Author(s): Jason Vigneri-Beane
This paper explores environmental morphology in the first-year design studio pedagogy with an interest in proposing new fundamentals based on sympoiesis and the enfolding of ecological inputs into design processes. This pedagogical research acknowledges the influential history of disciplinary autonomy on first-year design curricula and attempts to open that history to a pedagogical future wherein multi-modal, multi-disciplinary ecological inputs become integrated drivers for both form and organization. First-year design curricula are often driven by abstraction, internal logics, formal processes and a general tendency toward the autonomous aspects of architecture as a discipline. While these features of the first-year studio are catalytic they increasingly beg partnerships with inter- or extra-disciplinary operations in order to engage external worlds and environmental agencies. Looking across works on biology and ecology by Maturana and Varela, Margulis, Dempster and Haraway one finds a parallel discussion of autonomy and inclusiveness in the form of autopoiesis and sympoiesis. While autopoiesis describes closed systems and self-making, sympoiesis describes open systems and making-together. Interestingly, these autonomous and inclusive forms of making are not mutually exclusive but, as Haraway suggests, autopoietic and sympoietic processes can be mutually reinforcing and nested within each other. Learning from this discourse, Sympoietic Structures looks at multi-phase project strategies wherein first-year students can use different environmental drivers to condition form at the meso-scale of architectural bodies and the macro-scale collective organization of those bodies. These first-year strategies involve defining relationships between environmental drivers and scales of operation. In addition, they involve creative ways by which environmental drivers can be parametricized in order to create process-based architectural entities that are serial and morphologically specific. Serialization allows first-year students to iterate, test and evaluate form and performance while morphological specificity helps them learn about feedback loops between process inputs and spatio-formal outcomes.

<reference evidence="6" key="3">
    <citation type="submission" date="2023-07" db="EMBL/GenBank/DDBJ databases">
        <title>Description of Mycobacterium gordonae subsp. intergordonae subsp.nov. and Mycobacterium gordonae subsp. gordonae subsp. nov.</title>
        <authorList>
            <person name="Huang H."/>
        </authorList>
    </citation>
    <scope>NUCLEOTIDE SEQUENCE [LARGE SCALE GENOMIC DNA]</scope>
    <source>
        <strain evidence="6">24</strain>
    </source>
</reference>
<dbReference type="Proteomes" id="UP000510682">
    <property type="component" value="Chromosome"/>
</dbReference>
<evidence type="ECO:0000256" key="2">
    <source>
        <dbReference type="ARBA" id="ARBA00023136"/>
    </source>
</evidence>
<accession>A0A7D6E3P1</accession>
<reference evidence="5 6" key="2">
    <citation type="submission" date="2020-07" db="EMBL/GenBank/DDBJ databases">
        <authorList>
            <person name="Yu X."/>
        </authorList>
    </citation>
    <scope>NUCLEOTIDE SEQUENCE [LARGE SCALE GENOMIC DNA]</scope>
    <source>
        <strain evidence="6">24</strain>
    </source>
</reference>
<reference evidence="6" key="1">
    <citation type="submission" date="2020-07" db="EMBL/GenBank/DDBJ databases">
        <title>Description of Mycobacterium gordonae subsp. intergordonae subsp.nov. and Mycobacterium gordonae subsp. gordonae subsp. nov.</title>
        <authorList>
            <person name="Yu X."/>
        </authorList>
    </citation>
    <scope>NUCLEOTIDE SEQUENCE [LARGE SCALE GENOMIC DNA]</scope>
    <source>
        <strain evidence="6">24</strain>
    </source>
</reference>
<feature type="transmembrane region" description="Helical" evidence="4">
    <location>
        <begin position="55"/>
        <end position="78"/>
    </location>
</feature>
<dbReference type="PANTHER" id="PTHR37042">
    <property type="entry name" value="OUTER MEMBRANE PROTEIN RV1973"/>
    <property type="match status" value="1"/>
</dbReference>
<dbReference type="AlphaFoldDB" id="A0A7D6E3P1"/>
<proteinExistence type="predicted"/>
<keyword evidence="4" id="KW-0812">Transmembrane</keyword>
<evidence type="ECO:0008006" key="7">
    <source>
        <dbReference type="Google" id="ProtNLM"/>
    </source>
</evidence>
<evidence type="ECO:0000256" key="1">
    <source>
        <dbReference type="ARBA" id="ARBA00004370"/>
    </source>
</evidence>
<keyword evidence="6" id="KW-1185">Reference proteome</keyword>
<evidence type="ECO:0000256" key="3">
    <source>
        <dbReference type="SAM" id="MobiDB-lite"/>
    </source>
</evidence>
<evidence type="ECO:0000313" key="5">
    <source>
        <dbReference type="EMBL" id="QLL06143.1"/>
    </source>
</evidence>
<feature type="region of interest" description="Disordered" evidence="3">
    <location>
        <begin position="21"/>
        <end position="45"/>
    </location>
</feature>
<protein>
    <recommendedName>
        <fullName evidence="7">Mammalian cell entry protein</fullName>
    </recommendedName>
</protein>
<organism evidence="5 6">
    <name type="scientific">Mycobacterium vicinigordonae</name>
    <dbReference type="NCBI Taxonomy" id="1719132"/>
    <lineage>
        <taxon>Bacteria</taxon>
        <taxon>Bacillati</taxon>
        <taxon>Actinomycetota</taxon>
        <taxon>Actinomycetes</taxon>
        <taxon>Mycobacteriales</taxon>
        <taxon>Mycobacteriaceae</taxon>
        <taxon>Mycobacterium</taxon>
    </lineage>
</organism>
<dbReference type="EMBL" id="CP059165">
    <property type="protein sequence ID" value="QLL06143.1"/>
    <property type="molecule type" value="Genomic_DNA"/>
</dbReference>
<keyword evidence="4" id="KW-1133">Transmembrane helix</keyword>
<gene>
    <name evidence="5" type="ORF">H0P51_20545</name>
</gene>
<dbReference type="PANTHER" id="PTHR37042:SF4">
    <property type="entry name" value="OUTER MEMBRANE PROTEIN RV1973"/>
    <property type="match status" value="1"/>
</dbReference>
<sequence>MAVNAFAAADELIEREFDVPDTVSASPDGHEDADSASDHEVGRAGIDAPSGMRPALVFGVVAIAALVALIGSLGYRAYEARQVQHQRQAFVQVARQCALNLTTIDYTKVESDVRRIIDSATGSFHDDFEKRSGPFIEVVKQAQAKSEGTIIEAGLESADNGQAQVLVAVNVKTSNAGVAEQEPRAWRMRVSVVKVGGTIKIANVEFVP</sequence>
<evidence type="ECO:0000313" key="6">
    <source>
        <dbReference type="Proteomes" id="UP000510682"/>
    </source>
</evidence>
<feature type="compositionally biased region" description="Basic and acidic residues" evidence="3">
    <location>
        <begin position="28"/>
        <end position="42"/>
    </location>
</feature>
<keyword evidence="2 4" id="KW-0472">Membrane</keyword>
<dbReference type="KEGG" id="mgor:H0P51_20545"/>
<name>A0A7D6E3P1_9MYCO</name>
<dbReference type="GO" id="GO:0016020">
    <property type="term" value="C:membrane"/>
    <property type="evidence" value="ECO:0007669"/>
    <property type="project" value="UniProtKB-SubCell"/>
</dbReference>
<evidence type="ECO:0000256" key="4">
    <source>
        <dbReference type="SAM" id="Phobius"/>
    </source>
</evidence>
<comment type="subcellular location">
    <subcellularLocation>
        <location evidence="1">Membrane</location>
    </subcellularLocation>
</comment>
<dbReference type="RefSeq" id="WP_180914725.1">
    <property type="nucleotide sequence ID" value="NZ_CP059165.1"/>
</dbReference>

Jonathan A. Scelsa & Jørgen Johan Tandberg